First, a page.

phrase, "O(1)", my underlying comment is an accurate
statement about what you are trying to measure. The benefit
of the branch will be seen, on average, log(n) times plus
some constant on an array of size n. Putting the logic in
will cost you n times.
An incidental note. Perl compiles everything down to
portable op codes, not assembler, and runs those codes
through an interpreter. Therefore thinking
about how a C compiler would solve a problem is missing
the point. perl simply does not deal with the physical
machine at the same level that, say, gcc does. That if
check is going to be dealt with as an interpreted
statement.
BTW take a look at my home node. I may have ranted a bit
here, but that is because you wandered too close to what I
am really good at. Namely math. :)
EDIT
Good and out of practice. :(
When I put it on paper the random variables actually were
independent with variances of (n1)/(n*n), so the variance
of the sum is again log(n)+O(1), and the standard deviation
O(sqrt(log(n))). Therefore on a run you save:
log(n) + O(sqrt(log(n)))
iterations...  [reply] 






Re: FisherYates Shuffle
by Random_Walk (Prior) on Jun 02, 2014 at 06:20 UTC

I may have found another optimisation here, but, lest I broke the algorithm, I would love the input of monks wiser than I. Why decrement $i in the while, only to have to add 1 to it immediately afterwards? See IFIDDLE in the following update to the OP's benchmark
use strict;
use warnings;
use Benchmark qw(cmpthese);
my @array = (1..10_000); # An array to be shuffled.
$_ = int rand (52) for @array;
# Rather then pass in a ref to the array, just shuffle the array in pl
+ace.
cmpthese( 10000, {
'BRANCH' => sub {
my $i=@array;
while($i){
my $j=int rand(1+$i);
next if $i==$j; ### This is the line being tested.
@array[$i, $j]=@array[$j, $i]
}},
'WITHOUT' => sub {
my $i=@array;
while($i){
my $j=int rand(1+$i);
@array[$i, $j]=@array[$j, $i]
}},
'IFIDDLE' => sub {
my $i=@array;
while($i){
my $j=int rand($i);
@array[$i, $j]=@array[$j, $i]
}},
'MY_J_OUT' => sub {
my $i=@array;
my $j;
while($i){
$j=int rand($i);
@array[$i, $j]=@array[$j, $i]
}},
'FOR_LOOP' => sub {
my $j;
$j = int rand ($_),
@array[$_, $j] = @array[$j, $_]
for reverse 1 .. $#array;
},
'BUK' => sub {
my( $r, $t );
$r = $_ + rand( @array  $_ ),
$t = $array[ $_ ],
$array[ $_ ] = $array[ $r ],
$array[ $r ] = $t
for 0 .. $#array;
},
} );
# Benchmark: timing 10000 iterations of BRANCH, BUK, FOR_LOOP, IFIDDLE
+, MY_J_OUT, WITHOUT...
# BRANCH: 64 wallclock secs (62.72 usr + 0.00 sys = 62.72 CPU) @ 1
+59.44/s (n=10000)
# BUK: 62 wallclock secs (59.58 usr + 0.00 sys = 59.58 CPU) @ 1
+67.85/s (n=10000)
# FOR_LOOP: 55 wallclock secs (53.22 usr + 0.00 sys = 53.22 CPU) @ 1
+87.91/s (n=10000)
# IFIDDLE: 54 wallclock secs (52.61 usr + 0.00 sys = 52.61 CPU) @ 1
+90.08/s (n=10000)
# MY_J_OUT: 50 wallclock secs (46.81 usr + 0.00 sys = 46.81 CPU) @ 2
+13.62/s (n=10000)
# WITHOUT: 55 wallclock secs (53.11 usr + 0.00 sys = 53.11 CPU) @ 1
+88.29/s (n=10000)
# Rate BRANCH BUK FOR_LOOP WITHOUT IFIDDLE MY_J_OUT
# BRANCH 158/s  4% 16% 16% 17% 27%
# BUK 164/s 4%  12% 13% 13% 24%
# FOR_LOOP 187/s 19% 14%  0% 1% 14%
# WITHOUT 188/s 19% 14% 0%  1% 14%
# IFIDDLE 190/s 20% 15% 1% 1%  13%
# MY_J_OUT 218/s 38% 32% 16% 16% 15% 
Update
added BrowserUK, my own optimisation taking the 'my' out the loop, and another version using a for loop.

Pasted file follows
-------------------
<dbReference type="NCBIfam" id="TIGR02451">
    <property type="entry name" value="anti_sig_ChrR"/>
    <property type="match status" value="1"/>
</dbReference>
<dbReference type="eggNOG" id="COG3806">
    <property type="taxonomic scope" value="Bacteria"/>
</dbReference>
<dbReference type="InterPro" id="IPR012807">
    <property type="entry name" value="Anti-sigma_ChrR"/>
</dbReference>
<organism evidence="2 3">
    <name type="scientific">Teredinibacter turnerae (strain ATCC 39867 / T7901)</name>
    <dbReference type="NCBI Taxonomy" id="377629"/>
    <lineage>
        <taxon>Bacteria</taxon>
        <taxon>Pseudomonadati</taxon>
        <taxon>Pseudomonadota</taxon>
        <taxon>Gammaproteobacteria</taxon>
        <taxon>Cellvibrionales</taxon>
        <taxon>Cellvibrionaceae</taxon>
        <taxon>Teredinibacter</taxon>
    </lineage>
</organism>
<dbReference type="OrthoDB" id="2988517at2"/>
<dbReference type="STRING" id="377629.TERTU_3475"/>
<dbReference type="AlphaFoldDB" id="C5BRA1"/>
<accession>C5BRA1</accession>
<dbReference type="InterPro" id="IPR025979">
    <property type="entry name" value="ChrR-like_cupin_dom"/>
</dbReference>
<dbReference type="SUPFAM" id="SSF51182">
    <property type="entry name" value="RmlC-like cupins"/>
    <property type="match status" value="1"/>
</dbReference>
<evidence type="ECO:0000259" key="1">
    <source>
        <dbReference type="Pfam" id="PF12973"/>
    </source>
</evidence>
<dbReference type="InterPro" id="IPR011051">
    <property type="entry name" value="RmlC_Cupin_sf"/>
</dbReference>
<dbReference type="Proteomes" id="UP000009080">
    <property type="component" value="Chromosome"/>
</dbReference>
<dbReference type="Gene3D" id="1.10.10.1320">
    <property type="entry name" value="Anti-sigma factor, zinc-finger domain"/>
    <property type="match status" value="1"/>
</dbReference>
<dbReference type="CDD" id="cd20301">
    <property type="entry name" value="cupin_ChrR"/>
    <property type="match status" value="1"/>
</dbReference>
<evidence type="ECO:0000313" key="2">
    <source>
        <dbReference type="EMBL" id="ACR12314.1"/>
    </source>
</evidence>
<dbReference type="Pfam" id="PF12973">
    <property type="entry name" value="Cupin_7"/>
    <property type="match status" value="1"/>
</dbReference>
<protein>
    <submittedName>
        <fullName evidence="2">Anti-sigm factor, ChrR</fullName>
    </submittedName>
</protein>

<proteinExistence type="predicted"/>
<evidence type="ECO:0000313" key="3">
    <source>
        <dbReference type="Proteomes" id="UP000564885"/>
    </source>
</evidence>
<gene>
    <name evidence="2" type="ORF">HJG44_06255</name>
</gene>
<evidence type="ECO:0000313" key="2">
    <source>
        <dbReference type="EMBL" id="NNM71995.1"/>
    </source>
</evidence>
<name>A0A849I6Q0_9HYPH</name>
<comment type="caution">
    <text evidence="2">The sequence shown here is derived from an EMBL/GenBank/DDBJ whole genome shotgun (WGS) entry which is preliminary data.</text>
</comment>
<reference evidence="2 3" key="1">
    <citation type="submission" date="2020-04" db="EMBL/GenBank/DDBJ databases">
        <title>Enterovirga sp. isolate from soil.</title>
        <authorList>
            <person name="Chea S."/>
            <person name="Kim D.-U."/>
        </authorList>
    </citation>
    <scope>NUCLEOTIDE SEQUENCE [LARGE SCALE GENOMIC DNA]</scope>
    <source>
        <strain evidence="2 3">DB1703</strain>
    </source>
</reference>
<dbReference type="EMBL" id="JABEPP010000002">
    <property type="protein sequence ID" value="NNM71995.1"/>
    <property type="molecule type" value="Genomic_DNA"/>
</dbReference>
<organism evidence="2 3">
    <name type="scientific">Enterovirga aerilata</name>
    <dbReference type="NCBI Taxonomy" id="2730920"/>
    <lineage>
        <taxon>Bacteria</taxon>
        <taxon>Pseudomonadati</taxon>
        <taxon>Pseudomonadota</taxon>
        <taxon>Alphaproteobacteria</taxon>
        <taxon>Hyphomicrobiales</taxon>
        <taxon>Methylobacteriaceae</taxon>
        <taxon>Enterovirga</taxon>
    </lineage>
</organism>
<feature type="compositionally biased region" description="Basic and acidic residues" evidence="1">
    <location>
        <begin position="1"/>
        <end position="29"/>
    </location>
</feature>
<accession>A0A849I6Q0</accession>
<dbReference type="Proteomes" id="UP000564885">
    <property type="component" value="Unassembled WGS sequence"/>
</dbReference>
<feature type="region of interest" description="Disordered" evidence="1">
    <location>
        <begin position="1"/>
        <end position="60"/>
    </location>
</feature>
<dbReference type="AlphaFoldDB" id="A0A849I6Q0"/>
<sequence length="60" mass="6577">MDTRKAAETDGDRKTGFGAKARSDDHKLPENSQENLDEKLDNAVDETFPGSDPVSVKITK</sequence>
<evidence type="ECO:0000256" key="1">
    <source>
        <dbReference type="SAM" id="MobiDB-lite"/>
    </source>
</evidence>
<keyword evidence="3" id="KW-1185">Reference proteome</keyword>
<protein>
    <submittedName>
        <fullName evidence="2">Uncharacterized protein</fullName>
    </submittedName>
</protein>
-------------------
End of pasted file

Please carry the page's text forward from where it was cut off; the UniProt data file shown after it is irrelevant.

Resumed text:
Cheers, R.
Pereant, qui ante nos nostra dixerunt!
 [reply] [d/l] 

sub bukShuffle {
my( $r, $t );
$r = $_ + rand( @array  $_ ),
$t = $array[ $_ ],
$array[ $_ ] = $array[ $r ],
$array[ $r ] = $t
for 0 .. $#array;
}
And I offer this method (drawing heavily upon a post by AbigailII) for checking your modifications produce fair results: my %h;
bukShuffle( @array = qw[a b c d ] ), ++$h{ join ' ', @array } for 1 ..
+ 1e6;
pp %h;
Which for the code above produces: [19:07:24.88] C:\test>junk50
(
"c a d b", 41868,
"a d b c", 41833,
"b d a c", 41554,
"d a c b", 41772,
"b c d a", 41671,
"c d a b", 41779,
"b d c a", 41783,
"a b d c", 41724,
"c b a d", 42012,
"c a b d", 41571,
"b c a d", 41270,
"b a c d", 41192,
"d c a b", 41443,
"a b c d", 41669,
"a c d b", 41884,
"d b a c", 41786,
"c b d a", 41608,
"a d c b", 41598,
"d c b a", 41544,
"b a d c", 41578,
"d b c a", 41684,
"d a b c", 41672,
"a c b d", 41622,
"c d b a", 41883,
)
With the rise and rise of 'Social' network sites: 'Computers are making people easier to use everyday'
Examine what is said, not who speaks  Silence betokens consent  Love the truth but pardon error.
"Science is about questioning the status quo. Questioning authority".
In the absence of evidence, opinion is indistinguishable from prejudice.
 [reply] [d/l] [select] 

 [reply] 

'ROBO' => sub {
my $i = @array;
do {
++$cRO;
my $j = int rand $i;
@array[$i,$j] = @array[$j,$i];
} while ($i);
},
roboticus@sparky:~$ perl 1088227.pl
Benchmark: timing 500 iterations of BRANCH, IFIDDLE, ROBO, WITHOUT...
BRANCH: 17 wallclock secs (17.05 usr + 0.00 sys = 17.05 CPU) @ 29
+.33/s (n=500)
IFIDDLE: 14 wallclock secs (14.29 usr + 0.00 sys = 14.29 CPU) @ 34
+.99/s (n=500)
ROBO: 19 wallclock secs (18.59 usr + 0.00 sys = 18.59 CPU) @ 26
+.90/s (n=500)
WITHOUT: 15 wallclock secs (15.69 usr + 0.00 sys = 15.69 CPU) @ 31
+.87/s (n=500)
5000000, 5250000, 5000000, 5125250
My code is still executing the wrong number of loops (the last number on the last line), but not so far out of line. Also, WITHOUT (second) also has an unexpected number of loops. Original node below:
You could also move the comparison to the end of the loop to avoid that +1:
'ROBO' => sub {
my $i = @array;
do {
my $j = int rand $i;
@array[$i,$j] = @array[$j,$i];
} while ($i);
},
Doing so gave me:
roboticus@sparky:~$ perl 1088227.pl
Benchmark: timing 500 iterations of BRANCH, IFIDDLE, ROBO, WITHOUT...
BRANCH: 17 wallclock secs (16.77 usr + 0.00 sys = 16.77 CPU) @ 29
+.82/s (n=500)
IFIDDLE: 14 wallclock secs (14.02 usr + 0.00 sys = 14.02 CPU) @ 35
+.66/s (n=500)
ROBO: 8 wallclock secs ( 7.85 usr + 0.00 sys = 7.85 CPU) @ 63
+.69/s (n=500)
WITHOUT: 15 wallclock secs (15.33 usr + 0.00 sys = 15.33 CPU) @ 32
+.62/s (n=500)
roboticus@sparky:~$
It seems to help (unless I bungled it).
...roboticus
When your only tool is a hammer, all problems look like your thumb.  [reply] [d/l] [select] 

 [reply] 

RE: FisherYates Shuffle
by Anonymous Monk on Sep 08, 2000 at 01:57 UTC

There was a thread on comp.lang.perl.misc about
this awhile back.  [reply]